Disordered eating is only one of the mental health concerns that may affect the dancer. There is growing recognition of the prevalence and burden of mental health concerns in sports in general (29), and dance is no different in this regard.

One aspect that deserves particular attention is the relationship between a dancer’s mental health and injury occurrence and recovery. Dancers cope with injury in a fashion similar to other athletes and go through similar reactions to injury, such as denial, grief, and acceptance (24). That said, typical interventions used in sports medicine, such as rest and activity modification, may provoke strong psychological reactions from the dancer. Given the demands of dance — such as practicing for months in preparation for a very concentrated period of performance (a show) — a prescribed period of rest for an overuse injury may seem catastrophic to the dancer (24). As with treating the most motivated football player, clinicians will need their most advanced skills in tailoring an appropriate and acceptable treatment program with which their patient will comply. They also must be attuned to the psychological well-being of their dancer and intervene or refer appropriately.

Primary Prevention of Injury

Primary prevention of injury is at the heart of sports medicine. Here, too, dance medicine is no different. Functional performance tests are used frequently in dance programs to assess the preparticipation readiness of dancers and identify impairment before it leads to injury. Many dance forms place dancers at a high risk of hip, ankle, and foot injuries, so it is not surprising that many functional movement screens relate to hip function (18) or pointe readiness (35,3835,38). Addressing deficiencies identified in preseason functional movement screens may help prevent injury.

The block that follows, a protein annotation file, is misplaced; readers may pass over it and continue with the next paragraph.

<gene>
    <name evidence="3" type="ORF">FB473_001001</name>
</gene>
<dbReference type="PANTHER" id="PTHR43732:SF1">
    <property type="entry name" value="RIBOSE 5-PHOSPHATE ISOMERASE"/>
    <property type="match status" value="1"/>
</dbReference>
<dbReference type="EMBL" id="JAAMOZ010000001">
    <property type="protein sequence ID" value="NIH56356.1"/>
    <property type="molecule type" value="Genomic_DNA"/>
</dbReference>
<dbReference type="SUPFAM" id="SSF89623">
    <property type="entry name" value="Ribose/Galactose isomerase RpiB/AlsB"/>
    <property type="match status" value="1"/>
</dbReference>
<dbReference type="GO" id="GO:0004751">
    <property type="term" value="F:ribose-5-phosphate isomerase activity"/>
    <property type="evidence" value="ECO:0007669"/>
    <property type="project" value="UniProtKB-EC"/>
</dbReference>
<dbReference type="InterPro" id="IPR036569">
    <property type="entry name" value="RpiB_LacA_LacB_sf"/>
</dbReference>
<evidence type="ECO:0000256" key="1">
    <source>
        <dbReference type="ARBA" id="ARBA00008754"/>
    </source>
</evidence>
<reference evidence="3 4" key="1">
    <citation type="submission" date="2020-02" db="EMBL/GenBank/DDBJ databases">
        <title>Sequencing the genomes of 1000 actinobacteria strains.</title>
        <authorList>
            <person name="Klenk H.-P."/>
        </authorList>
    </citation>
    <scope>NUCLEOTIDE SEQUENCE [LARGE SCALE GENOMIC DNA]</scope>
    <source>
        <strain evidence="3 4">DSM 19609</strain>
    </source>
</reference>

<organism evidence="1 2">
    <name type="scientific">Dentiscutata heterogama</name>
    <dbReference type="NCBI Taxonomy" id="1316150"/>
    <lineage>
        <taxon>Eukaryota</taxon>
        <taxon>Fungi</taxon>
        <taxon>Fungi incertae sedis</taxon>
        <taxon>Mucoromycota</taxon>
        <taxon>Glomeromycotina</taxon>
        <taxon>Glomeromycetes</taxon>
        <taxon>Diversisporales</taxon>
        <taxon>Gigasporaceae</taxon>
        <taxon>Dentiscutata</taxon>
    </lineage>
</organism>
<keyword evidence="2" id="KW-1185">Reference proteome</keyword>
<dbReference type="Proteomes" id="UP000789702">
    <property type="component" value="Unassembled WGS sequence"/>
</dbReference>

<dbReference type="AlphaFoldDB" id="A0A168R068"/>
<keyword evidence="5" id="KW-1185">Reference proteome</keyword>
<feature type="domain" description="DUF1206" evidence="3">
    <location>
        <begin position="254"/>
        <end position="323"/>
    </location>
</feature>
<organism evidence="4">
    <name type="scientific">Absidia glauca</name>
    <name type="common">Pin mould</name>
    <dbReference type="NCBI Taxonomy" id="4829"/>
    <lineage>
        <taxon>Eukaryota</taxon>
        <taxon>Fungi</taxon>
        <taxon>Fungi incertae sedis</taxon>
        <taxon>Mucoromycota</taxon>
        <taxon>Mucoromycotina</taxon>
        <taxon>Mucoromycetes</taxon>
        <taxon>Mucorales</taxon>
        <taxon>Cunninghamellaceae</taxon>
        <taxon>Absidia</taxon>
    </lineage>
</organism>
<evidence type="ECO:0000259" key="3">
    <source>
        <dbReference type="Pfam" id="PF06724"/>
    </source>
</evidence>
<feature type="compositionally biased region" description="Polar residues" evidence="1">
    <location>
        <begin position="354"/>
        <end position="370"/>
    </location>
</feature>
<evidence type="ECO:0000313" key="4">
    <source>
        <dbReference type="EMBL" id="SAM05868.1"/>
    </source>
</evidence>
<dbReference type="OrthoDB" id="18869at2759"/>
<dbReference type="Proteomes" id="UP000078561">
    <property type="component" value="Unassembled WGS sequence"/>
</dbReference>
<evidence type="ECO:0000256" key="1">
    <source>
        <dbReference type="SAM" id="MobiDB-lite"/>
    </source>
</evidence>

The value of preseason conditioning has recently become better appreciated by the dance community. Increased levels of aerobic fitness have been found to be inversely correlated with risk of injury in dancers (44). Historically, dancers performing in different forms have been found in studies to have differing baseline aerobic capacities. Ballet dancers have been found to have low V˙O2max relative to other athletes, despite the fact that active dance such as hip-hop or center work in ballet can require 80% V˙O2max (19). Conversely, contemporary dancers were found in this same study to have a higher baseline aerobic capacity. This physiologic difference is likely reflective of intrinsic differences between the dance forms, with contemporary dance emphasizing more continuous, moderately active movement while ballet emphasizes periods of rest punctuated by intervals of very high exercise intensity (50). However, in both dance forms, it appears that executing proper movement and avoiding injury when fatigued depends, at least in part, on fitness levels (3,453,45). There is, consequently, increasing emphasis on cross-training and conditioning in dance companies as a means to both prevent injury and improve performance.

Barriers to Care

The potential barriers to a dancer seeking medical care should not be underestimated. Dancers, like other athletes, may have difficulty differentiating pain from injury, so initiation of medical evaluation and treatment may be delayed (43). As previously discussed, the unique pressures of preparing for a performance may make a dancer psychologically reluctant to present for care. A dancer may likewise fear that in seeking care and following prescribed advice such as activity modification or rest, a role may be lost to an understudy (20).

Preprofessional and even professional dancers are frequently underinsured or even uninsured, and so presenting for medical care or following prescribed advice may be difficult (39). Furthermore, there is evidence that dancers are more likely to seek out nontraditional healers and often feel misunderstood by the mainstream medical community (24). The clinician caring for a dancer must be proactive in dealing with these challenges.


Dancers are unique athletes, whose artistry and athleticism place intense demands on the body. Health care providers should have a good understanding of the dance forms, unique injury patterns, the complexities of rehabilitation, and the impact of injury on a dancer’s psychological health in order to provide appropriate care.

 The following authors declare no conflicts of interest and do not have any financial disclosures: Julie Wilson, Bridget Quinn, Corinne Stratton, Heather Southwick, and James MacDonald.